But just as the hosts of Isengard prepare to enter the Hornburg, the horns of war are sounded upon the great central tower and echo back and forth through the Deep like the clarions of an enormous host approaching. All Isengard units must test morale (at -1 if Aragorn psyched them). At the sounding of the horns, all Rohirrim charge out. Aragorn, King Théoden and 6 heavy cavalry figures charge into the breached main gate. Fear of the sword Anduril causes a -1 morale test upon all figures Aragorn engages (compounded to a -2 if he psyched them).
All Isengard units which fail morale retreat to beyond Helm's Dike, or rout if being attacked. It is now dawn and the long night is ended.
(Note: the defenders of Aglarond begin this phase on the table edge. Any units which were placed to contain them withdrew upon hearing the horns to a point just inside the Deeping Wall, from which postion the make their required morale test.)
8. The Arrival of Gandalf and Erkenbrand: Place all the defenders along the Dike and in the breach. All Isengard units are between the Dike and the table edge where the Ents and Huorns have arranged themselves during the night. Each unit must test morale: failure sends all orc and Uruk-hai into the "woods"; Dunlendings fall prostrate with terror of the "White Rider" and beg (successfully) for mercy. The morale test is at -2. Any further fighting includes the forces brought by Gandalf and Erkenbrand: 20 bases of medium and heavy cavalry. (In the story they have dismounted as infantry; but I like the option, just in case there are too many Isengarders who still show fight.)
These are based on my earlier article, "Historical Armies for the Pelennor Fields."
Aragorn +2 CRT +3 LDR +5 Save
King Théoden +1 CRT +2 LDR
Éomer +2 CRT +1 LDR
Gimli +2 CRT +3 Save
Legolas +2 bow +1 CRT +2 Save
Gandalf +0 CRT +0 LDR +6 Save
Erkenbrand +0 CRT +1 LDR
All characters on the Isengard side will have to be made up - not a one is mentioned in the story. Three points are allowed each, but LDR cannot be higher than +2. One is allowed per player. If there are not enough players to run all the Helm's Deep defender characters, then run Aragorn and any others you have enough players for.
All figures used to represent characters are in addition to those given in the order of battle.
Final Notes: This battle can go seriously awry at several points. The sequence of phases is for convenience in handling the game as a recreation of the fight in Tolkien's story' this seemed most easily done with weighted morale tests at the critical periods. But anything can happen. Usually, I believe, Rohan will win. But play it several times and you may prove me wrong.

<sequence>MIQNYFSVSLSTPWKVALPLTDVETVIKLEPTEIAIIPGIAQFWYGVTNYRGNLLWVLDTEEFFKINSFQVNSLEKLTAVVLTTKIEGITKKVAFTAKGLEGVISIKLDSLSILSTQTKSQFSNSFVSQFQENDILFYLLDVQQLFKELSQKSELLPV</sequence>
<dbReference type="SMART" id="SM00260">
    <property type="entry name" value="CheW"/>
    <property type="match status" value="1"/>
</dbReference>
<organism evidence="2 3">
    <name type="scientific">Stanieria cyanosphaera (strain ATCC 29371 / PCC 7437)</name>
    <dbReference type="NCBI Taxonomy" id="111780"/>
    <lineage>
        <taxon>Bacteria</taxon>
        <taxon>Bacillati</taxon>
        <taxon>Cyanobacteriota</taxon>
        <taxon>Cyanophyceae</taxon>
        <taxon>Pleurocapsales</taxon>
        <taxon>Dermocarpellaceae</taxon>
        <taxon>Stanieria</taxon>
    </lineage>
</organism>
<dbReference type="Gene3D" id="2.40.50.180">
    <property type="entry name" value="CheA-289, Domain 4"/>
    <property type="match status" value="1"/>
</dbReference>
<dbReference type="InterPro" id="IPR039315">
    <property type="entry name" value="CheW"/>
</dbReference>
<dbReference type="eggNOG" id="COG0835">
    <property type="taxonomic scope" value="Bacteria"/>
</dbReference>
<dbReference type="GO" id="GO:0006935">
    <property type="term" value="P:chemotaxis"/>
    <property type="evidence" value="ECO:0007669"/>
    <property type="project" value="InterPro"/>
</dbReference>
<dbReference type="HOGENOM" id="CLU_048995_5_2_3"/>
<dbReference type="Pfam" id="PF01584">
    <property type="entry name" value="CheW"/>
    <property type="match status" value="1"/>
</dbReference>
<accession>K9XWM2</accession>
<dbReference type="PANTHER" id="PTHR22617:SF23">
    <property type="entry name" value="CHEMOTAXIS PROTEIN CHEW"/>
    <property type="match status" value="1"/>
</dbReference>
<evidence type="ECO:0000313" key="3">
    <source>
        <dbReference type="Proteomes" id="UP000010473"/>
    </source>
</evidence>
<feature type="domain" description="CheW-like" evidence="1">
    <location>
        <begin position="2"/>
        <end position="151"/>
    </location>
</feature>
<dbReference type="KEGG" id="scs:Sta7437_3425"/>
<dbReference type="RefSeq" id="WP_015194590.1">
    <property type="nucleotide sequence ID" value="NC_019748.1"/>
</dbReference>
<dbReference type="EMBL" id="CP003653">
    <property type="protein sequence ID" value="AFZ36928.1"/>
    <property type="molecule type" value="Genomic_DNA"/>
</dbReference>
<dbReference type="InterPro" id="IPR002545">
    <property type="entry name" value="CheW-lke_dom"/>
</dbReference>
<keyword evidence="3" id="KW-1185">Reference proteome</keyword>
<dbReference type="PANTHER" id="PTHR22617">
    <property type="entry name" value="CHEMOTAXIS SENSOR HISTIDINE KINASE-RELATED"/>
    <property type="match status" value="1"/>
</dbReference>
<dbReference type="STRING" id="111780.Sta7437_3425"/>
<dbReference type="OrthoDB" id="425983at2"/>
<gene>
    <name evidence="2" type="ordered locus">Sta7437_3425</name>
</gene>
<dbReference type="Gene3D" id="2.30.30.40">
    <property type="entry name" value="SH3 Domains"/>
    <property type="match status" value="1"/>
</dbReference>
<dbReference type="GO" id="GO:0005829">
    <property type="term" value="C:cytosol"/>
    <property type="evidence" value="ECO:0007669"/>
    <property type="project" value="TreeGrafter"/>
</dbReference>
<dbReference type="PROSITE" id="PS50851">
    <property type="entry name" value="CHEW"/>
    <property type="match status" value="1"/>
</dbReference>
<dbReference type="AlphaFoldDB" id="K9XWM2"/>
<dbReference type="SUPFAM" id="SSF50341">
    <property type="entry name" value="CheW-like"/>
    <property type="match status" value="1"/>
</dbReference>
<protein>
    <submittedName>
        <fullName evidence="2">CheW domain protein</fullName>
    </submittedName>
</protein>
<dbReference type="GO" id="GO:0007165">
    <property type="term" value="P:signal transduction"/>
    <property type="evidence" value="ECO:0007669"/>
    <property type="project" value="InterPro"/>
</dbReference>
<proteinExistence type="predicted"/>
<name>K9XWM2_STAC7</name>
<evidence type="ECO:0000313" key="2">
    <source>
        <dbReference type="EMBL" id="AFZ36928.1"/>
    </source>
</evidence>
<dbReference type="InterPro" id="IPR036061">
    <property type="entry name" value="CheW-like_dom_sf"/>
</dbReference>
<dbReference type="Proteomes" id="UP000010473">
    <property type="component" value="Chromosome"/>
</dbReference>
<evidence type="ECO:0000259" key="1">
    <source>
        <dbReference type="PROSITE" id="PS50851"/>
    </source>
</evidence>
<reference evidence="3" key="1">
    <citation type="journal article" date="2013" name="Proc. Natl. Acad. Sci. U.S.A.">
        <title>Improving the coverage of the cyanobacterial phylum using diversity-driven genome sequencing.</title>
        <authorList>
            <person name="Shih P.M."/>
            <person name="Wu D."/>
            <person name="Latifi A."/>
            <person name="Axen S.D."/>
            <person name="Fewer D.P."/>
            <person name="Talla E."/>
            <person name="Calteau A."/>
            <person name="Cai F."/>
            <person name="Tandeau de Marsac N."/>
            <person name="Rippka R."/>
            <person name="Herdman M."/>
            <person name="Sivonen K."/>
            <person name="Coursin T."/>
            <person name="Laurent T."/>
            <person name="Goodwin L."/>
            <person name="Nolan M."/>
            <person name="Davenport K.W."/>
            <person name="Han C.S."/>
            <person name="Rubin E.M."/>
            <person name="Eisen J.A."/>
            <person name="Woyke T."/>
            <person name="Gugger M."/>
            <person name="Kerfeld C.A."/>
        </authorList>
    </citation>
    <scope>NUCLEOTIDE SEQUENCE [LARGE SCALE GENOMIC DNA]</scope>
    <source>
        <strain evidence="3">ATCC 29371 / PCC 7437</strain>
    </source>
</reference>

For those interested in using my rules, (as given in "Historical Armies for the Pelennor Fields"), I will now provide a few assault rules to go along with them.
1. Troops carrying ladders can run and place the ladders the turn they arrive at the base of the wall. If the number of figures on the wall is great than the number of figures placing the ladder, the defenders at that point roll to throw down the ladder on the 8-10 column on the melee CRT. If the defenders are less in number they roll on the 1-2 column: any result affecting the ladder climbers (DB, DBm or DE) puts the ladder down, and a DE will kill the climbing figure if another 2d6 roll produces a 10-12. Any roll of AB, ABm or AE means the ladder is in place and the climber may melee.
2. Troops behind and above on the walls are +50% combat value. All melee results except AE or DE are treated as "no result" (except any ABm or DBm still requires a morale test on that figure), when meleeing climbers.
3. If a defender is fighting an assaulter who has gained the wall-walk, and also one coming up a ladder or stair, the figure on the stair or ladder is 1/2 combat value, but the defender loses his +50% combat bonus.
4. All bow fire within 5" of the walls can target any unengaged enemy figures which are visible. Those pushing ladders up or down, or cutting at ropes are visible to enemy fire.
5. All javelinmen within the fortress have an unlimited supply of missiles; but Isengard javelinmen have only three missiles each for each phase of the battle.
6. While they are carrying ladders or working the battering rams, no Isengard troops may shoot bows, throw javelins or melee (their combat value is zero if attacked).
7. All defending figures are +2 targets, that is they are two numbers harder to hit for being above and behind fortifications.
8. The battering ram crews are +1 targets for being protected by the large Dunlending shields held overhead in a tortus-like formation.
9. Ladders may not be thrown down nor ropes cut whilst the climbers are at the top and engaged in melee combat.
10. Morale tests are not rolled for casualties or seeing units routing when within the fortress. There is not unit integrity when within a fortress, and there are no unit movement restrictions or maneuvering rules when moving within a fortress.
(Final note on Armies: The historical types for the participants have already been discussed in my earlier article "Historical Armies for the Pelennor Fields", except for Dunlendings. These barbarians work well as Gauls. For tactics, treat them as Uruk-hai in the battle. - Saruman trained and armed them above their normal capabilities.
(The Westfold Vale militamen are dismounted cavalry and light infantry javelinmen levy, who cannot stand up to cavalry, but otherwise behave the same: bows, no better than those used by orcs, can be substituted for javelins).